I say all of this to explain that I think it would feel more like stalking if Facebook were to report to us who’s viewed our profiles. Whereas on LinkedIn, it feels innocuous to me.

  2. AnnMarie,
    I like the fact that it is obvious that LinkedIn is doing their best to make their terms and conditions as easy to understand as possible without losing andy necessary legal verbiage. The video at the top is a great visual element to help users understand the terms and i think if every site offered that I would know more about their terms than I currently do. The first thing I noticed besides the video was the fact that they included the line: Note: You are entering into a legally binding agreement. I don’t think many people, myself included prior to this week, think of terms and agreements as legal contracts simply because when you think of signing up for a social media platform you’re not really thinking about the legalities. The inclusion of this statement is a great reminder for people. I really like the sidebar that include both you and we statement because it was easy to follow/understand and it holds both parties accountable.

    • Hi, Emily! Great to “see” you back after your internship with Samaritan’s Purse! I hope it was a great experience!

      Interestingly, after writing about LinkedIn’s Ts & Cs, I saw a fellow classmate mention that they prefer the all-caps text Ts & Cs to the bullet-pointed visual ones because at least with a text-heavy page, it’s easier to recognize what you’re getting into is a legal document. He said he thought more sectioned Ts & Cs made him less likely to read them, and instead was more likely to skim. I hadn’t thought of that before, but I can see his point. I still prefer the visual structure of LinkedIn’s Ts & Cs, though, believing it does make me more likely to read them.

      Great point about LinkedIn starting with “Note: You are entering into a legally binding agreement.” It definitely makes it clear that this is a contract you are reading and agreeing to. I think more sites could benefit from doing something similar to LinkedIn’s combination of straightforwardness and organization of their Ts & Cs.

  3. Hi AnnMarie,

    I really enjoyed reading your post about LinkedIn’s terms and conditions. After reading through Facebook, Twitter and Instagram’s Ts & Cs, I can officially say that LinkedIn is the most clear in its approach. Its language seems to be very conversational and the video “Who own your content? You do.” provided a nice visual element to accompany its text-heavy Ts & Cs. It’s comforting to know that if I ever chose to leave LinkedIn, the content I placed on the site will come with me rather than being stored in LinkedIn’s data vault.

    For my assignment, I took a closer look at Instagram’s Ts & Cs, and after reading LinkedIn’s, I’d say Instagram has some work to do. Can you believe that the photo and video-based social media platform doesn’t utilize any visuals to support its Ts & Cs? This is a complete oversight on their part, especially since people as young as 13 years old have accounts on the site. What would your thoughts be on Instagram creating a separate, easier-to-understand Ts & Cs section on its site for children ages 13-18, for instance?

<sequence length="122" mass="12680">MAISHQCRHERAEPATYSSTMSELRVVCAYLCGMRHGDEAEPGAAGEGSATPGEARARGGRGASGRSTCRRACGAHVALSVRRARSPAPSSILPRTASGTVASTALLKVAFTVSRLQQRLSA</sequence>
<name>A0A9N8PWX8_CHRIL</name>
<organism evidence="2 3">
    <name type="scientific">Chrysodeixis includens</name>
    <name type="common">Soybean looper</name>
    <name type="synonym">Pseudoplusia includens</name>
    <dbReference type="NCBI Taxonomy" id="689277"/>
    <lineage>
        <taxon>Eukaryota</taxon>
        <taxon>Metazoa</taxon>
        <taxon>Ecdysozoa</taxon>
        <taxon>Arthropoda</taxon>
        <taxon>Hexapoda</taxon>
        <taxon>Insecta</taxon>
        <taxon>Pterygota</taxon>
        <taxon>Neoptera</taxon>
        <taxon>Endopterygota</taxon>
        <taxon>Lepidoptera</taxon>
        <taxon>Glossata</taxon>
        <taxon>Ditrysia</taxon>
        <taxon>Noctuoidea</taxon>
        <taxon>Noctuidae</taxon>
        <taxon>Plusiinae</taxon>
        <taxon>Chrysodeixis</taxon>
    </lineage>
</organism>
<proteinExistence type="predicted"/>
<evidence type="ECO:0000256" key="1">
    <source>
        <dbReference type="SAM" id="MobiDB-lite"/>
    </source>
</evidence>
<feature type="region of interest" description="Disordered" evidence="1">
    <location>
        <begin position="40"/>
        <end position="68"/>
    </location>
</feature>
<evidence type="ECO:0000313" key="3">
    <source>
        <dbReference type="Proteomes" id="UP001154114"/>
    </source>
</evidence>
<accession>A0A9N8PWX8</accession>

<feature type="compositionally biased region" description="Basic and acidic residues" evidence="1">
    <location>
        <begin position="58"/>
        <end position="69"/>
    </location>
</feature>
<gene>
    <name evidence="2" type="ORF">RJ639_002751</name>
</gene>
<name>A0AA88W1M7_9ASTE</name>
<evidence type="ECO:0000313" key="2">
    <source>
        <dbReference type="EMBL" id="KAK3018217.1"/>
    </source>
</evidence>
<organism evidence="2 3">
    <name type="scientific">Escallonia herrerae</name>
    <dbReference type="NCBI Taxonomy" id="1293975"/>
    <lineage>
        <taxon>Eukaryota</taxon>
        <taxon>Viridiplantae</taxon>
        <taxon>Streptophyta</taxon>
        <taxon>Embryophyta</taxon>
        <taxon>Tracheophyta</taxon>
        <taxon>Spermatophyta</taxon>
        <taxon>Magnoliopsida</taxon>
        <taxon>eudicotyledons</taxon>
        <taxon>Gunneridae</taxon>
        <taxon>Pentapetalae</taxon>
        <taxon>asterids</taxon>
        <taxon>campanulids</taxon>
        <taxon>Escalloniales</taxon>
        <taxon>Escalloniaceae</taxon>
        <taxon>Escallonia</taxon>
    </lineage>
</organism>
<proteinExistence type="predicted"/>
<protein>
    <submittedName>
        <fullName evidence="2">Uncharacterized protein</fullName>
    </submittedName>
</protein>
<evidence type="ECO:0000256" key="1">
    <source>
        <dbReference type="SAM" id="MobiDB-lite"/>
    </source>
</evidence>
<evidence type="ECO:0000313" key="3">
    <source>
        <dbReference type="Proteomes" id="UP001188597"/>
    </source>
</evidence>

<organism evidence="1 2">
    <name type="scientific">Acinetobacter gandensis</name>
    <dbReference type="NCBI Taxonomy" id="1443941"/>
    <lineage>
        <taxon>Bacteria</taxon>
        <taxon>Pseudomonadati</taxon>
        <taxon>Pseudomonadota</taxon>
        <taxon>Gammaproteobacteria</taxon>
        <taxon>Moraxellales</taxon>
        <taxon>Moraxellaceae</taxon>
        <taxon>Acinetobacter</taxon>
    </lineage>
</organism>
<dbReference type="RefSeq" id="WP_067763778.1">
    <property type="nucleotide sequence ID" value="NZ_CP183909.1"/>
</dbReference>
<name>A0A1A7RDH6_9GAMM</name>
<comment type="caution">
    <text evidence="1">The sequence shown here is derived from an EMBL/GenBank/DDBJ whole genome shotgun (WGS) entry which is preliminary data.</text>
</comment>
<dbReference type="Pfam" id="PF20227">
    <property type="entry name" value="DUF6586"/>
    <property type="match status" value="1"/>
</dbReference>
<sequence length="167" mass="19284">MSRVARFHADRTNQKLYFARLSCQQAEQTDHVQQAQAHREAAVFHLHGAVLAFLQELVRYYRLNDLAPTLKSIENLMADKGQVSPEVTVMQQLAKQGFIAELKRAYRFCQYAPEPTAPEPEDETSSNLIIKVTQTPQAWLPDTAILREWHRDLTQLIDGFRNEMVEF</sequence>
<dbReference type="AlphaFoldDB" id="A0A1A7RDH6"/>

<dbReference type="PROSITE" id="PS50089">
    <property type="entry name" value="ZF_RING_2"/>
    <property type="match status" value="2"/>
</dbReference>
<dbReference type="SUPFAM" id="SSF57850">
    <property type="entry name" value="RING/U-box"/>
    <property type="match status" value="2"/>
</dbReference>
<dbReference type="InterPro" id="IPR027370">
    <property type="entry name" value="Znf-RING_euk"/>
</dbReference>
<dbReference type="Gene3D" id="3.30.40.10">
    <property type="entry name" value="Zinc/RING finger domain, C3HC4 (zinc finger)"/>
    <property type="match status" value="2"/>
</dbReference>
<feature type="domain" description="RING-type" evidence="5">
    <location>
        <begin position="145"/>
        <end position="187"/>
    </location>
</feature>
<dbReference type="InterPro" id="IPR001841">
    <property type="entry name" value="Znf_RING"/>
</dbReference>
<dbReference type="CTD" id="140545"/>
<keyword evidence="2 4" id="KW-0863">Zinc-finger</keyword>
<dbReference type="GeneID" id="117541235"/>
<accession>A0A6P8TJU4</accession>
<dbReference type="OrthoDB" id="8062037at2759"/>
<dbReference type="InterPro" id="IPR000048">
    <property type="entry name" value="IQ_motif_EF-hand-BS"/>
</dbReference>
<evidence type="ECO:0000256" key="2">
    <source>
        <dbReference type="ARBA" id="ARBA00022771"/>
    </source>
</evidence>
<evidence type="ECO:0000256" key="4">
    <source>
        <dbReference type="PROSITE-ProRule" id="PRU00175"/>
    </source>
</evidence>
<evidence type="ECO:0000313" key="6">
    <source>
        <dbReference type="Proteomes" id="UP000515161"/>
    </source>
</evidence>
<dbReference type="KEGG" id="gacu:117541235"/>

Going back to LinkedIn, I think the one thing that I feel sort of iffy about when it comes to them is the fact that users can see who’s looking at their profile. While I can see the value in knowing who’s checking out your professional accomplishments, part of me feels like its an invasion of my privacy. I wish there was a way for users to be able to turn on some sort of “view profile as invisible user” button so that they can “stalk” without people knowing who they are. Imagine the chaos that would ensure if people knew who was looking at their Facebook page. Just some food for thought.

    • Hi, Lynette! That’s an interesting thought to have a different set of Ts & Cs for folks under 18. I like what you’re hoping to achieve by suggesting it — that kids understand better what they’re agreeing to. However, it got me thinking about whether it’s legal or ethical to enter into an agreement with a minor online without the consent of their parent or guardian. Hmmm…

      Would a site’s Ts & Cs stand up in court if a parent said they had no knowledge and their minor child did not have their consent to agree to them? I wonder…

      I look at LinkedIn’s anonymous feature as one that helps them gain revenue by incentivizing signing up for a different plan that allows you to see who is looking at your profile. I hadn’t thought of it as stalking, as you called it, but I get your point. It’d be nice to be able to turn off that feature. LinkedIn already is on the more pricy side of social networks, if you subscribe to a higher-tiered plan, so I’m sure if they did offer it, it’d be a money-maker for them!

      I view LinkedIn as more of a business network, often catering to job-seekers, whereas Facebook is definitely more personal. It would certainly be enlightening to see who has viewed your Facebook profile on a regular basis!

  4. Hi, AnnMarie.
    I love your Eddie Izzard video, and including the LinkedIn video was very helpful for understanding, too.
    The sidebar you highlighted is similar to Pinterest’s “More simply put” boxes. These are helpful tools for clarifying and simplifying the legal jargon that is standard in most terms and conditions.
    I fully agree that these terms and conditions are necessary for any social media platform’s daily operations, and I think most users understand the platforms’ need for them to minimize risk. The attempt to better communicate with users is certainly a positive move for LinkedIn.
    Great post. Thank you for the information!